By: 3 April 2013


The olfactory sense is yet another means by which diagnosticians can find clues about ailments or uncover little fibs embarrassed patients might be telling. Dr Bridget Osborne warns us not to turn up our noses at using smells in diagnosis.





I n the twenty-first century we are subjected to relentless olfactory stimulation. Simply walking down the High Street, we are enveloped by smells, which we barely register. We pass fragrant coffee bars, delicious-smelling restaurants, bakeries with the wonderful smell of freshly baked bread, and our fellow shoppers, each with their individual scent of aftershave or perfume.

These ‘loud’ smells, many of them artificial, can desensitise us to the underlying odour of human kind, including the smell of earwax, sweaty armpits, feet and menstrual blood. Compared to other animals, such as dogs, our sense of smell is almost vestigial. However, although we have only six million olfactory receptors, compared to 300 million in dogs,1 we are still able to detect substances in dilutions of less than one part in several billion parts of air.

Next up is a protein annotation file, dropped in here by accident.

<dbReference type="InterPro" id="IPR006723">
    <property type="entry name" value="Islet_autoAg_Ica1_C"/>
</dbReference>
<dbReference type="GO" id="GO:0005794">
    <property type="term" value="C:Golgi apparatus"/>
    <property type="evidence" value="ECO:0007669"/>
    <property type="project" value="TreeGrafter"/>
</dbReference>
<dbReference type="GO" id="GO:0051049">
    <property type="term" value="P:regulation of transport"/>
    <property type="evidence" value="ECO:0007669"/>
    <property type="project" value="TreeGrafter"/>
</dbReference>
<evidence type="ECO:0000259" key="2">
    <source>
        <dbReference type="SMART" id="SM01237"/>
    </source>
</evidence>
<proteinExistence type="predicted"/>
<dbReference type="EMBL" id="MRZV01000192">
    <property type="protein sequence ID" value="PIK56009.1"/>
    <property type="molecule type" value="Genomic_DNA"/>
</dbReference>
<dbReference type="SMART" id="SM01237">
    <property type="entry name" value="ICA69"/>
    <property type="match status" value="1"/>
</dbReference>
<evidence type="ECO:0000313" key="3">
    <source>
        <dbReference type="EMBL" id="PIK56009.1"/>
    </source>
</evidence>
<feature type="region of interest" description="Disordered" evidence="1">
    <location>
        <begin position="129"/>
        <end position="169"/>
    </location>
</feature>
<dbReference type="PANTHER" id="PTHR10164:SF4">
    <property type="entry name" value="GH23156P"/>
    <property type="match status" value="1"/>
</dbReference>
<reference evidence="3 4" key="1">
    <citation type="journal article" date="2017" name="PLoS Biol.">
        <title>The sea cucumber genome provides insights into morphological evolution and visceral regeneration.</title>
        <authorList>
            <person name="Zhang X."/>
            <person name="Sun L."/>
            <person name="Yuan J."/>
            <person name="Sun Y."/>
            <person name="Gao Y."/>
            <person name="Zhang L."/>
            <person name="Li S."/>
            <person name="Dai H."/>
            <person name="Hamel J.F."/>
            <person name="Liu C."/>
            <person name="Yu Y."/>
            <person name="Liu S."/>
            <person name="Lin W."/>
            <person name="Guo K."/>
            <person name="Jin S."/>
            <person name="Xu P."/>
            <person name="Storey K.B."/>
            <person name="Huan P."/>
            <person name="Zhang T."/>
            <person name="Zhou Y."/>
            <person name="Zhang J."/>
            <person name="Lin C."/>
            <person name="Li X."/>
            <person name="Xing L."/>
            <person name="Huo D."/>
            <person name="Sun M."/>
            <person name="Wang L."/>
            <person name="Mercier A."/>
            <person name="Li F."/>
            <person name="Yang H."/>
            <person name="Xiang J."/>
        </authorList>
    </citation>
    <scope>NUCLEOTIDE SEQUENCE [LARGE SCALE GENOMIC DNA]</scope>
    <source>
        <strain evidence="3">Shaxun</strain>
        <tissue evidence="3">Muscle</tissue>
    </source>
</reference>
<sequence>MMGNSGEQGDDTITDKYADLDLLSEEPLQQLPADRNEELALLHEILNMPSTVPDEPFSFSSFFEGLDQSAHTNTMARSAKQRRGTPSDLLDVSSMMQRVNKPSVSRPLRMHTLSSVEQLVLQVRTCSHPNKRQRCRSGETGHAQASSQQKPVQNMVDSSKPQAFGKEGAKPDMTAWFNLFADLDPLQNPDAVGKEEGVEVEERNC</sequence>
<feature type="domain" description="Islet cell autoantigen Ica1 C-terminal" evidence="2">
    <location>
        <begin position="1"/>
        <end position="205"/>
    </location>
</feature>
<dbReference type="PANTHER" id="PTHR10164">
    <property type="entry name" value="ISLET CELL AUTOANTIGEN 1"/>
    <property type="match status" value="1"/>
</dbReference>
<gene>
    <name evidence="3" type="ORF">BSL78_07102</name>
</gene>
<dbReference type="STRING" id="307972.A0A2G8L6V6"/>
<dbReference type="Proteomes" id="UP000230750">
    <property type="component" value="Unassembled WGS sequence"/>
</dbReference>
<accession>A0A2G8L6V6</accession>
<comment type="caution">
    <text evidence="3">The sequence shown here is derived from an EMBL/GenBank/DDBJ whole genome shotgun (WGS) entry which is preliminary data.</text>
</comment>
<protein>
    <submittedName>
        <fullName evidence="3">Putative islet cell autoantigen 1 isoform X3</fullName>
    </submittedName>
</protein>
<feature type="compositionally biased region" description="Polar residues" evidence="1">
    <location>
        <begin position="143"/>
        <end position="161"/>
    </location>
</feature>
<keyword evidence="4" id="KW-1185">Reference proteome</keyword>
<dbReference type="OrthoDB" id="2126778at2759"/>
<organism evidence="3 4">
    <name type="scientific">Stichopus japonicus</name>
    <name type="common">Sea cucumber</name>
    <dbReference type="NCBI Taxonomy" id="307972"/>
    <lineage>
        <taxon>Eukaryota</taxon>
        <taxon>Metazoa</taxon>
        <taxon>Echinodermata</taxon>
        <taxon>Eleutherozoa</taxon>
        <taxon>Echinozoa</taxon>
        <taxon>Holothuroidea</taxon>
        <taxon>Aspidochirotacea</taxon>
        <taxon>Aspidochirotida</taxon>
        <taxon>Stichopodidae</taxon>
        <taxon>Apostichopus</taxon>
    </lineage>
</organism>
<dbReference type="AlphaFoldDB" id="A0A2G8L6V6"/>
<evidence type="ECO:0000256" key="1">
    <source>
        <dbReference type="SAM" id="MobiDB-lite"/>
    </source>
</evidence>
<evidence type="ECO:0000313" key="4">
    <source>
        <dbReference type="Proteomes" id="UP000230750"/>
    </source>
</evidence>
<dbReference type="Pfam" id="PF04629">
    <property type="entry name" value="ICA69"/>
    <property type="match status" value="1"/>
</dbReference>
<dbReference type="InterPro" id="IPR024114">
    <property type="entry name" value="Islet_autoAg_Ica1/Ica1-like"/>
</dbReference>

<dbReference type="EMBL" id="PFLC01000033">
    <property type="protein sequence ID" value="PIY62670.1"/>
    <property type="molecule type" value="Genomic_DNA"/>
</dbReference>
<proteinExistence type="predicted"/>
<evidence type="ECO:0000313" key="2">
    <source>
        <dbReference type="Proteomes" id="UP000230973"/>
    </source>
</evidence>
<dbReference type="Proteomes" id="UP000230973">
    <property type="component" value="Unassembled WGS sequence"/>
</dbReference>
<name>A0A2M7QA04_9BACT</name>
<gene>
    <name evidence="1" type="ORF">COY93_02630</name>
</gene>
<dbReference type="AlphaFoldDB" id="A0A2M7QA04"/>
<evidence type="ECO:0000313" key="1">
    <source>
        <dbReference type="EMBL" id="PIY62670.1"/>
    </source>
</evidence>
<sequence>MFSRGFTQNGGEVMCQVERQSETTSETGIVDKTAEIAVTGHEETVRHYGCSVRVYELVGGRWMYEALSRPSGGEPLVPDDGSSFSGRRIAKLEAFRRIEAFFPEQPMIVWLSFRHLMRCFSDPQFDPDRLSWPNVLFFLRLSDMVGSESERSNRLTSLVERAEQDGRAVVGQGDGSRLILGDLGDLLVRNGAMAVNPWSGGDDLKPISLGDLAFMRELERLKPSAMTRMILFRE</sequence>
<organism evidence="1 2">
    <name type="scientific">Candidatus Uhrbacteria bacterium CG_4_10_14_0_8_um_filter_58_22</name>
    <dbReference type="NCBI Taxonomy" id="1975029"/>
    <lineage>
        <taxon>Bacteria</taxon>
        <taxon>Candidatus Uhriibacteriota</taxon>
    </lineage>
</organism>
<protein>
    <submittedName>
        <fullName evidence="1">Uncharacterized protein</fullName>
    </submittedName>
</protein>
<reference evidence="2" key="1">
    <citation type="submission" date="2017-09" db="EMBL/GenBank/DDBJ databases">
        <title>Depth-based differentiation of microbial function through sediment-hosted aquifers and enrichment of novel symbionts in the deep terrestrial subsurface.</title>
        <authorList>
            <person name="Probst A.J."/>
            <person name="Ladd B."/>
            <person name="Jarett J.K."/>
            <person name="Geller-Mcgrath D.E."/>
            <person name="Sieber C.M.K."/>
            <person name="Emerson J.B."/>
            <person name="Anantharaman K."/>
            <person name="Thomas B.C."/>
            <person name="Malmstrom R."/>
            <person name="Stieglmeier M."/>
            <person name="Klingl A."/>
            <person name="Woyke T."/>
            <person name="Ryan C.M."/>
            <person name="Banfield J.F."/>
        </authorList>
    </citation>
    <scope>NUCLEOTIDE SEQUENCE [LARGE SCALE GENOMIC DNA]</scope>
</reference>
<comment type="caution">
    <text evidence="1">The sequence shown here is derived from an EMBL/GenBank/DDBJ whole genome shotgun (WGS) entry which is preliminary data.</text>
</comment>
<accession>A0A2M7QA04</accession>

We do not have the vocabulary to describe smell in the same way that we are able to describe colour – for example we all understand that blue can be anything from navy through petrol to the palest duck shell blue. However, to the majority of people, vinegar smells of vinegar, although cooks and connoisseurs are able to differentiate balsamic from malt. Much like a wine taster educates his or her palate to fine wine, distinguishing all the different notes, all clinicians can educate themselves to detect smells in a clinically useful way too.